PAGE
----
My friend said she'd paint the story I was telling her and call it "The Conference." She'd paint it in the manner of Peter Doig, because that's how it sounded. I felt flattered, but later I had to look him up. He's important and talented. He has a film club. He lives on a warm island but paints snow. His wiki says: "Peter Doig's work captures moments of tranquility, which contrast with uneasy oneiric elements." I was glad I had my dictionary nearby. I thought oneiric
might mean masturbatory. I can look up a word faster than my computer can. But that's just because I live in the old dial-up woods.
As the postage stamps of Doig's paintings trickled in, I saw they looked like Frost poems, but in second person. I do know whose woods this painting will be set in. They are my neighbor's. His house is in Rhode Island; he'll have roughly a hundred miles to go before he sleeps, since he only has a shed and several flower beds here. My previous neighbors once came to my door to tell me to stay off that land. I lied to them and made them stand in the rain as they laid the law. They had a smashed minivan and a trailer full of hay bales on the property.
After they put the land on the market, I laid stepping stones across a little stream there, so I could trespass more easily. This is the setting of the yet-to-be-painted "The Conference." I never did tell my new neighbor I'd made the little bridge and the trails before he bought the property. My neighbor has since made two more bridges right there. The first one was terrible. Store-bought fence posts were dug into the mud and the whole thing swayed like lianas bridging a jungle chasm. I helped him make the second one, which is prettier, but even less functional — it's an ankle-wrenching balance beam made of bundled poles, and in the winter only one ski fits on it.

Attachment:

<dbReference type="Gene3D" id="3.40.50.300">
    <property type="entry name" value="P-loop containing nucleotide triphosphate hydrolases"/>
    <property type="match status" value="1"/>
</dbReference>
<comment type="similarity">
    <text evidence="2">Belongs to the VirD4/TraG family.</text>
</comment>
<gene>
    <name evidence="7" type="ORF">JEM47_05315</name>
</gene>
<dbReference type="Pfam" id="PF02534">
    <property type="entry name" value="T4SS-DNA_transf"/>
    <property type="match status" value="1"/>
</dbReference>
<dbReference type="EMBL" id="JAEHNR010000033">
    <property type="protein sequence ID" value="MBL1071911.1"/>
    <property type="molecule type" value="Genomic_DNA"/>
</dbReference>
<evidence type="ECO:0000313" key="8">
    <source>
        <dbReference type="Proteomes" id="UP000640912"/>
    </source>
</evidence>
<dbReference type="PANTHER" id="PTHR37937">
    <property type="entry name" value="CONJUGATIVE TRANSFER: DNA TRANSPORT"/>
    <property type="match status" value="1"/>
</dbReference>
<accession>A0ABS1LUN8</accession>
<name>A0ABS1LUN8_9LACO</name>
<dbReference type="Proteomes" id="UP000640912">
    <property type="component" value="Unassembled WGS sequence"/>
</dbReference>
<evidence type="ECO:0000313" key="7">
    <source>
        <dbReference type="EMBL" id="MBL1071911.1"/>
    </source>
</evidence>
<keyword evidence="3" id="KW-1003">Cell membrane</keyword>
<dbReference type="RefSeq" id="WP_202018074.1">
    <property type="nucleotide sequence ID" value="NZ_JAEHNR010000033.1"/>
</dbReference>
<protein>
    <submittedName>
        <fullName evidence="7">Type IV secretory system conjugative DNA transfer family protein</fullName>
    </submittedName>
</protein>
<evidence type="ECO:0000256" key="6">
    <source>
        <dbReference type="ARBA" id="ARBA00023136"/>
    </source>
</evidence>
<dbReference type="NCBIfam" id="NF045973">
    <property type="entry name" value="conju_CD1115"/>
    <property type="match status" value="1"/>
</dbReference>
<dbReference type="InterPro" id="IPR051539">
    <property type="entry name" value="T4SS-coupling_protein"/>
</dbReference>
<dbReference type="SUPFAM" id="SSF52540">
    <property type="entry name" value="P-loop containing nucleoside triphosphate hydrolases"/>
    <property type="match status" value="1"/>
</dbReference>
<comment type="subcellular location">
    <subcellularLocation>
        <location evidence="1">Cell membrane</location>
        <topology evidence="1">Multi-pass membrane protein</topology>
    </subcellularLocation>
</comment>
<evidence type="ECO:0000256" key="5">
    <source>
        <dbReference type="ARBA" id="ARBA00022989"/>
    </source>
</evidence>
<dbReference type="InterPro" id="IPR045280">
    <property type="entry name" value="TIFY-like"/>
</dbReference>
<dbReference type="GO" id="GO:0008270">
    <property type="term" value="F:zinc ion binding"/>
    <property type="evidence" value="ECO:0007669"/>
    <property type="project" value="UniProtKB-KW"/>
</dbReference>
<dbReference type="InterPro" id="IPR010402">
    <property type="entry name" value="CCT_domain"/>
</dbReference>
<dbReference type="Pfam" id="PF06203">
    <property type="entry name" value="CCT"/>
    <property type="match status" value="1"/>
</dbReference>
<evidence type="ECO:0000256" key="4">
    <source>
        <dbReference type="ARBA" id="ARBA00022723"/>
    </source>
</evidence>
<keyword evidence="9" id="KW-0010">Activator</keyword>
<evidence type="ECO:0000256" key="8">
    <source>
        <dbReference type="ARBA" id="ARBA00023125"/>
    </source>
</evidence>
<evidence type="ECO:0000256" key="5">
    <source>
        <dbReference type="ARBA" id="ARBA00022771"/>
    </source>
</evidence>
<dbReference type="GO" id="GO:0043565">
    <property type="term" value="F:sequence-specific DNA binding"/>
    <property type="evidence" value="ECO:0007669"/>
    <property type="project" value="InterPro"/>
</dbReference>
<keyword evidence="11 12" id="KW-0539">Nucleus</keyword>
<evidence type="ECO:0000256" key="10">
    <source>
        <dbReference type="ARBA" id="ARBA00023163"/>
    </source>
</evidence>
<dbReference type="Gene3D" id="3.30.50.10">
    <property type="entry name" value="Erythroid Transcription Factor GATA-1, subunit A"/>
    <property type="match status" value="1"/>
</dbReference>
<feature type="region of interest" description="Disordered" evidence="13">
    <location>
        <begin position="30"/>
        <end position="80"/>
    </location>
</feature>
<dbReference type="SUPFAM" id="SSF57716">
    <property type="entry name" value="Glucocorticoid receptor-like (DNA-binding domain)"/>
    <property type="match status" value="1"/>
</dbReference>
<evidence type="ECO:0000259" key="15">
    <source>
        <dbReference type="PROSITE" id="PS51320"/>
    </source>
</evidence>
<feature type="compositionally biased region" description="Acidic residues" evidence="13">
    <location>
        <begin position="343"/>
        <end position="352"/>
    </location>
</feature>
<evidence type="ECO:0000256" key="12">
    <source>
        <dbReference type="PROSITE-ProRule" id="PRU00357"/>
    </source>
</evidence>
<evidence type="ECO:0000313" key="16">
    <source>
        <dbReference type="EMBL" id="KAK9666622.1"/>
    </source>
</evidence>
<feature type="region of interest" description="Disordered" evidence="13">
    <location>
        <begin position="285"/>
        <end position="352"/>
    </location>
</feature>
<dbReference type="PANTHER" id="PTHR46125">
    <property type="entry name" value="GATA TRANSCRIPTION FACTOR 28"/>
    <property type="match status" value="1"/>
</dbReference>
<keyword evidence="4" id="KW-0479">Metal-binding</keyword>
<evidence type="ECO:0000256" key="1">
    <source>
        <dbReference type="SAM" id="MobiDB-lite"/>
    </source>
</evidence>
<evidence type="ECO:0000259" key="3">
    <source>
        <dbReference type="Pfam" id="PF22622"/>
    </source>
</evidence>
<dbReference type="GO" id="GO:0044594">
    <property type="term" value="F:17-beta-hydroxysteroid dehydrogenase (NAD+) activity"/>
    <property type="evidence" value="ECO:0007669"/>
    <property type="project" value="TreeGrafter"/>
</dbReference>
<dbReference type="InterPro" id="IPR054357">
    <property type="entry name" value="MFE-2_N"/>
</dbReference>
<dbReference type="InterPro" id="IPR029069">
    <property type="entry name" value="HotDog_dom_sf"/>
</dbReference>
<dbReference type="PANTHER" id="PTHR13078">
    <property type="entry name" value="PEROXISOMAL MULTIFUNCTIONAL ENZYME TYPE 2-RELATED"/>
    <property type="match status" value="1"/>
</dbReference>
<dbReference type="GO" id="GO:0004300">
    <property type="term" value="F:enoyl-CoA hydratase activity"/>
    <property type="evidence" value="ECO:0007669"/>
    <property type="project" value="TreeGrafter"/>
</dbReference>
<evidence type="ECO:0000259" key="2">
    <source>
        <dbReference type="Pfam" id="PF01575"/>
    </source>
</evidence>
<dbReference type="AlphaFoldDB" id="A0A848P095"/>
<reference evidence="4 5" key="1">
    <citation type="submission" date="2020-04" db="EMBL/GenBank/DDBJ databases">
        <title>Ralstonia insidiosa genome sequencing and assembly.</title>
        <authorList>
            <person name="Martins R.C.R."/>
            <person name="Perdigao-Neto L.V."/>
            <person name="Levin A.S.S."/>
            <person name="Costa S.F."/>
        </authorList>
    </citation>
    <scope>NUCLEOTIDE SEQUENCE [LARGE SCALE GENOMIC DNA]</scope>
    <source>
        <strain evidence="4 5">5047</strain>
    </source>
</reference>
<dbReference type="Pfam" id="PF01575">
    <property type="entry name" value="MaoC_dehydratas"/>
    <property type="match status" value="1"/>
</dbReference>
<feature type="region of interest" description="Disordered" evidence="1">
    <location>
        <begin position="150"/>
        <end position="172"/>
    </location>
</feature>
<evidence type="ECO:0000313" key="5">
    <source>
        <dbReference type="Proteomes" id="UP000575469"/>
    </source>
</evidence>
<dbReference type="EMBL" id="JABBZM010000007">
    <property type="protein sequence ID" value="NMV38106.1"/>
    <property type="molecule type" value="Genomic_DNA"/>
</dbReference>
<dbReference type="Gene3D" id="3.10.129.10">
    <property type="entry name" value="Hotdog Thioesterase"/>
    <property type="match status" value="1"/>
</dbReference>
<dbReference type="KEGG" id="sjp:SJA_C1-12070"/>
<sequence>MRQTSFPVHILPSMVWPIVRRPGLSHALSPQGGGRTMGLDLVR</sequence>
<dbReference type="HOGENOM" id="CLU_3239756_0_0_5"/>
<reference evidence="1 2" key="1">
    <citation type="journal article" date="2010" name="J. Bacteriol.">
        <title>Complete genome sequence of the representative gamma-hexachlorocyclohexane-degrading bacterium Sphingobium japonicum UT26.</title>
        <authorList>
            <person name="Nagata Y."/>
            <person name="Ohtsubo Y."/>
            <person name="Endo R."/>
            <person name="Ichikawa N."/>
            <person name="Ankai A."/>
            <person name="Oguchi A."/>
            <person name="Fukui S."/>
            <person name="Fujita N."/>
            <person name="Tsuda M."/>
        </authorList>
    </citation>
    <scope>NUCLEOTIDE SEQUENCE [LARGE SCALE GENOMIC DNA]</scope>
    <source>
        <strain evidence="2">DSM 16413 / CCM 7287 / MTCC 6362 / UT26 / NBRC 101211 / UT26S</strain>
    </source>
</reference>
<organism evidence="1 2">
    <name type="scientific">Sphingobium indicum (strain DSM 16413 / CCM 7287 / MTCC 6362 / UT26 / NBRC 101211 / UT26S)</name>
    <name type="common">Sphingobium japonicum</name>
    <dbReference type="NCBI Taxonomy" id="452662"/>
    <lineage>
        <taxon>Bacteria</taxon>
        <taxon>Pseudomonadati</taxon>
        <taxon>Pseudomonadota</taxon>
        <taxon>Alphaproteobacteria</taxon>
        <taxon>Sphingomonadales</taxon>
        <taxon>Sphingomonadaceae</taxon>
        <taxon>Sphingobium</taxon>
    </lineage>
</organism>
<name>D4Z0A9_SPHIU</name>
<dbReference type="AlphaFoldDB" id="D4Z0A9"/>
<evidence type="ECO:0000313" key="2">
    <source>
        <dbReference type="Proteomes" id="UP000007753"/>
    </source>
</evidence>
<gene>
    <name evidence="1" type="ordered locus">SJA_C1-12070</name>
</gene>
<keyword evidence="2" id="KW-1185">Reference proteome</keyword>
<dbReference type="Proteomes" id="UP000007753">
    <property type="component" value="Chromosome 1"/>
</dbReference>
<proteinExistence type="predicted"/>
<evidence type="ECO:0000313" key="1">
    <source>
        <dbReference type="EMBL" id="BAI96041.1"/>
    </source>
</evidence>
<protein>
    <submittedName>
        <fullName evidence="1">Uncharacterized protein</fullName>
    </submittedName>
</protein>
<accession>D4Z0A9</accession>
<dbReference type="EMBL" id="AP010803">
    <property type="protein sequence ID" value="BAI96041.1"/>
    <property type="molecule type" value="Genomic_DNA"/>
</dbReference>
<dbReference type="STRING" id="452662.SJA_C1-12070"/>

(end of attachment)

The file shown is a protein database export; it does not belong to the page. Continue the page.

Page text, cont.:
When I was setting this scene for my painter friend, when it was still just a story and not yet a painting, I described how myself, my neighbor, and Jack met at this bridge on a buggy day in July and how we three knew these woods better than anyone on earth. She knows what I look like, so I described the other two. Jack is a trim three-year-old with black tiger stripes. He is fixed, even though he is mostly feral. My neighbor is of retirement age, circumcised, and evenly tanned. When I first met him, he was weed-whacking in the nude. He put on running shorts and said he was a nudist. I said I'd noticed.
The afternoon of "The Conference," which until now was just a memory and not a painting nor an essay, I helped my bare-assed abutter carry sapling poles he'd cut to the stream to build his second bridge. The long pole I carried flexed as I followed my neighbor. I quietly chanted, "goose, goose, goose," as it bounced in my hand. This was because I was looking at my neighbor's naked behind. I was wearing boots and pants and long sleeves and a hat and lots of DEET. I had a long knife and a Leatherman tool on my belt. The ticks, deerflies, blackflies, and mosquitoes are ferocious there in the wet, laurel-tangled woods. While we worked together at the stream, I could tell he was wearing plenty of bug dope too. I wondered if nudists would wear invisible clothes.
Nearly-feral Jack has survived fishers, coyotes, bobcats, heavy winters, and probably Lyme disease. A few times he has abandoned his brutalizations of chipmunks to join me as I passed him in the woods, and we hiked together happily — though he tends to flop over on his side and roll when he's feeling emotional and that slows us down. One time I carried him half-a-mile back from a beaver pond and he resented it. I thought I'd been rescuing him, but, really, I'd been rude. Jack gets around; he lives off of these woods. I see his prints often in the mud on that bridged stream's banks; I've seen the fox's prints as it followed Jack, who was stalking voles along a snowy stone wall.
There at the bridge, my neighbor and I were conferring about property lines, while I was resolutely not mentioning his nakedness. He granted that, though this was his property, it was also my territory, and I was free to ignore his No Trespassing signs, as long as I didn't take anything. That was when Jack walked up the stream. I waved and greeted him. My neighbor briefly panicked. Jack, as he tends to do, hiked straight up me and perched on my shoulder. I introduced the two of them. Jack, I'm sure, has little sense of ownership, but knows the territory better than the nudist arriviste and myself, the semi-native, ever will. This will be the uneasy oneiric subject of "The Conference," though I imagine my friend might change some details.